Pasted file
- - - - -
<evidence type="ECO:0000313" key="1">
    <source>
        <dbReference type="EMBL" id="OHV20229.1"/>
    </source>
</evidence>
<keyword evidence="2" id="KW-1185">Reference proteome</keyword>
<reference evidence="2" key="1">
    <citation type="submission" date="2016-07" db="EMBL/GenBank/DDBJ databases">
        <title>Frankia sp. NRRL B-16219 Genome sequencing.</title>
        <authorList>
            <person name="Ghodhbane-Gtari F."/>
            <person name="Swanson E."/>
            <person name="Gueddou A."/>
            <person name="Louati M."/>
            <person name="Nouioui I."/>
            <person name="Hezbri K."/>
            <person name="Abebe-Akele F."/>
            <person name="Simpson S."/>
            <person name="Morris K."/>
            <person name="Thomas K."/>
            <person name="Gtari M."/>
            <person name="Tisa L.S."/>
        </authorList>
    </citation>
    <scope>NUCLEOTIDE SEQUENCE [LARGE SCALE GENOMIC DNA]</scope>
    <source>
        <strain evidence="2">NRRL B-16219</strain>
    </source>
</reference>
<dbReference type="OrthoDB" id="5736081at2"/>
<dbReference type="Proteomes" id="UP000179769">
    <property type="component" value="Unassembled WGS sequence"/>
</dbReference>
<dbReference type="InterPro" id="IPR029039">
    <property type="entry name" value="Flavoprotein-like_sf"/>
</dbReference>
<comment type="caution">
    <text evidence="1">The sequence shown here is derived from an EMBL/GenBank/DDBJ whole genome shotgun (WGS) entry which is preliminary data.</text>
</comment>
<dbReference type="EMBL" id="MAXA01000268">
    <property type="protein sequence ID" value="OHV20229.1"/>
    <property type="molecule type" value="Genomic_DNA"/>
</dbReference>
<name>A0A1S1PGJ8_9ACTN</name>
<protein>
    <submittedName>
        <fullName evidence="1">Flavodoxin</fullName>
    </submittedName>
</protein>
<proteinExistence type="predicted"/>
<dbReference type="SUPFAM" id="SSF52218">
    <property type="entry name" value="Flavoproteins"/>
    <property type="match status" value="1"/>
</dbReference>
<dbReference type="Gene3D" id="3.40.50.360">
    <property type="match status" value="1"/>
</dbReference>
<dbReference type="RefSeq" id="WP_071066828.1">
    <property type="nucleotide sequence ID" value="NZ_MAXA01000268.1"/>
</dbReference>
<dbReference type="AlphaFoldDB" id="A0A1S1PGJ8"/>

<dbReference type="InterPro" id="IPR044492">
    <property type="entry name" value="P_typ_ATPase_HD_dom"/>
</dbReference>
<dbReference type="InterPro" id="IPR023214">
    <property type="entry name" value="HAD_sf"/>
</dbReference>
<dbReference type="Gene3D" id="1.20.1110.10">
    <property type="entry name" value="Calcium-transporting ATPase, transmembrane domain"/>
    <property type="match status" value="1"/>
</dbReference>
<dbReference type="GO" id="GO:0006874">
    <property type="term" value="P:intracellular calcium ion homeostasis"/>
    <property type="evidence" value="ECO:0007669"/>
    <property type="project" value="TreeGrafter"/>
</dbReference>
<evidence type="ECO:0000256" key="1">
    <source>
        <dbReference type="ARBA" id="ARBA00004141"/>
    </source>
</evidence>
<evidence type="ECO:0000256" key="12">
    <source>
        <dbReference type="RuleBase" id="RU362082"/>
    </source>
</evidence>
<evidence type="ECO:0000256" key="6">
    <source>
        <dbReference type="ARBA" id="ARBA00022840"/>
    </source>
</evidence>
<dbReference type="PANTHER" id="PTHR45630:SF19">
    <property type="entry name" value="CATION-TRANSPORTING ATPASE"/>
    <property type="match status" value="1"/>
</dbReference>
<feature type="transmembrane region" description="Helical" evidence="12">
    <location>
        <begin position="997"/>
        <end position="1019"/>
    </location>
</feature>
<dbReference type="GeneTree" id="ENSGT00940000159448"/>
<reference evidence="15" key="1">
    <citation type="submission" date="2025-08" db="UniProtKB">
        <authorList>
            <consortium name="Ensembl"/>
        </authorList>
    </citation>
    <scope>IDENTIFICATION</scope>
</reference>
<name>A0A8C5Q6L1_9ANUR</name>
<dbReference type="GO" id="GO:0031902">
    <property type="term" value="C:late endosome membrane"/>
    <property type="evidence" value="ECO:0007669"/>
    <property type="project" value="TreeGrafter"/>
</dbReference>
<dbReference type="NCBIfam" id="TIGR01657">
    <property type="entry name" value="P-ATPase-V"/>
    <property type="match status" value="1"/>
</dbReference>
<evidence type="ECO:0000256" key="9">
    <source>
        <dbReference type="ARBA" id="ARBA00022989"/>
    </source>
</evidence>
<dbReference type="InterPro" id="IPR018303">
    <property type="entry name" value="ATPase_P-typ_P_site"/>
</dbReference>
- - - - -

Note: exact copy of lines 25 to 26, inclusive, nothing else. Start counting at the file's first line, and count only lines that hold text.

    <scope>NUCLEOTIDE SEQUENCE [LARGE SCALE GENOMIC DNA]</scope>
    <source>